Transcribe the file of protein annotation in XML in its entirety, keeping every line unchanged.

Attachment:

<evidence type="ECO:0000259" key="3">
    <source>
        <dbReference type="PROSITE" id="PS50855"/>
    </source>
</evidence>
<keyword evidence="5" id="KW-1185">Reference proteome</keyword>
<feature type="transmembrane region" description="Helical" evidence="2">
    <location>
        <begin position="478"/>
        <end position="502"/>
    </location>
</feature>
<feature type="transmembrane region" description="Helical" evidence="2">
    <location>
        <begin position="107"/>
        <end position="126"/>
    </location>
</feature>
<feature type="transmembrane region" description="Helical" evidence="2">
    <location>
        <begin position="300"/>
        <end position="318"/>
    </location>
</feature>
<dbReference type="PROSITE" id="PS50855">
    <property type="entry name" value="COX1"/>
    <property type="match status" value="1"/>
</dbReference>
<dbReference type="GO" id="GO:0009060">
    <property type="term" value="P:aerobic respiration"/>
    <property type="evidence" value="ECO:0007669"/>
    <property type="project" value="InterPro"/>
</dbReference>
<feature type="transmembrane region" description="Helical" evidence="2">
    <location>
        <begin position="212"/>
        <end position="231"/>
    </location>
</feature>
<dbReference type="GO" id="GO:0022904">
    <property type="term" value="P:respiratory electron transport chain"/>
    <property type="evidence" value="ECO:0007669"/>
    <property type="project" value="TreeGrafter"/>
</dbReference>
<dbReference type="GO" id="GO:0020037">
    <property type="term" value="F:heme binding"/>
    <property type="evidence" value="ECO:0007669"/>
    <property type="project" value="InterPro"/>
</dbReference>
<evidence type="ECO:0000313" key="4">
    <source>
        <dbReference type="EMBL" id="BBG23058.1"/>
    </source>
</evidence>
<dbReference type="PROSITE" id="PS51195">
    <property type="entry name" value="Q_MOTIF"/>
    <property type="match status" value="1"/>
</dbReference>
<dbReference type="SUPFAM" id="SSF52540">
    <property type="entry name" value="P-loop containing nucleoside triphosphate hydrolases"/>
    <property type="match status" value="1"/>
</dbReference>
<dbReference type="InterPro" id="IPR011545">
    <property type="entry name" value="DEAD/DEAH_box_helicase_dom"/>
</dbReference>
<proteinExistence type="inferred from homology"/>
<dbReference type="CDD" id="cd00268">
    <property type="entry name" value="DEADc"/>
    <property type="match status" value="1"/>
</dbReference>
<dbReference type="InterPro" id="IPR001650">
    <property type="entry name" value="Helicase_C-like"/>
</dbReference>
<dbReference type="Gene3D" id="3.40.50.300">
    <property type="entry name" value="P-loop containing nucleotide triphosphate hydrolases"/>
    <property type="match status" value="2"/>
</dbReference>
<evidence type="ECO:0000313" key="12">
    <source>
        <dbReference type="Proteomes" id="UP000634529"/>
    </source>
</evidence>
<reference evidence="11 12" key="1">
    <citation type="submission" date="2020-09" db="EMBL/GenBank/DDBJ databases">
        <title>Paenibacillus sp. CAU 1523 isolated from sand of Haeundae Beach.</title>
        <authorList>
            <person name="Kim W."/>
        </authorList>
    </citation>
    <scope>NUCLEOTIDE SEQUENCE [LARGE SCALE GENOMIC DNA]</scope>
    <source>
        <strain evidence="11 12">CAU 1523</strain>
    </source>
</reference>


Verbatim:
<evidence type="ECO:0000259" key="3">
    <source>
        <dbReference type="PROSITE" id="PS50855"/>
    </source>
</evidence>
<keyword evidence="5" id="KW-1185">Reference proteome</keyword>
<feature type="transmembrane region" description="Helical" evidence="2">
    <location>
        <begin position="478"/>
        <end position="502"/>
    </location>
</feature>
<feature type="transmembrane region" description="Helical" evidence="2">
    <location>
        <begin position="107"/>
        <end position="126"/>
    </location>
</feature>
<feature type="transmembrane region" description="Helical" evidence="2">
    <location>
        <begin position="300"/>
        <end position="318"/>
    </location>
</feature>
<dbReference type="PROSITE" id="PS50855">
    <property type="entry name" value="COX1"/>
    <property type="match status" value="1"/>
</dbReference>
<dbReference type="GO" id="GO:0009060">
    <property type="term" value="P:aerobic respiration"/>
    <property type="evidence" value="ECO:0007669"/>
    <property type="project" value="InterPro"/>
</dbReference>
<feature type="transmembrane region" description="Helical" evidence="2">
    <location>
        <begin position="212"/>
        <end position="231"/>
    </location>
</feature>
<dbReference type="GO" id="GO:0022904">
    <property type="term" value="P:respiratory electron transport chain"/>
    <property type="evidence" value="ECO:0007669"/>
    <property type="project" value="TreeGrafter"/>
</dbReference>
<dbReference type="GO" id="GO:0020037">
    <property type="term" value="F:heme binding"/>
    <property type="evidence" value="ECO:0007669"/>
    <property type="project" value="InterPro"/>
</dbReference>
<evidence type="ECO:0000313" key="4">
    <source>
        <dbReference type="EMBL" id="BBG23058.1"/>
    </source>
</evidence>
<dbReference type="PROSITE" id="PS51195">
    <property type="entry name" value="Q_MOTIF"/>
    <property type="match status" value="1"/>
</dbReference>
<dbReference type="SUPFAM" id="SSF52540">
    <property type="entry name" value="P-loop containing nucleoside triphosphate hydrolases"/>
    <property type="match status" value="1"/>
</dbReference>
<dbReference type="InterPro" id="IPR011545">
    <property type="entry name" value="DEAD/DEAH_box_helicase_dom"/>
</dbReference>
<proteinExistence type="inferred from homology"/>
<dbReference type="CDD" id="cd00268">
    <property type="entry name" value="DEADc"/>
    <property type="match status" value="1"/>
</dbReference>
<dbReference type="InterPro" id="IPR001650">
    <property type="entry name" value="Helicase_C-like"/>
</dbReference>
<dbReference type="Gene3D" id="3.40.50.300">
    <property type="entry name" value="P-loop containing nucleotide triphosphate hydrolases"/>
    <property type="match status" value="2"/>
</dbReference>
<evidence type="ECO:0000313" key="12">
    <source>
        <dbReference type="Proteomes" id="UP000634529"/>
    </source>
</evidence>
<reference evidence="11 12" key="1">
    <citation type="submission" date="2020-09" db="EMBL/GenBank/DDBJ databases">
        <title>Paenibacillus sp. CAU 1523 isolated from sand of Haeundae Beach.</title>
        <authorList>
            <person name="Kim W."/>
        </authorList>
    </citation>
    <scope>NUCLEOTIDE SEQUENCE [LARGE SCALE GENOMIC DNA]</scope>
    <source>
        <strain evidence="11 12">CAU 1523</strain>
    </source>
</reference>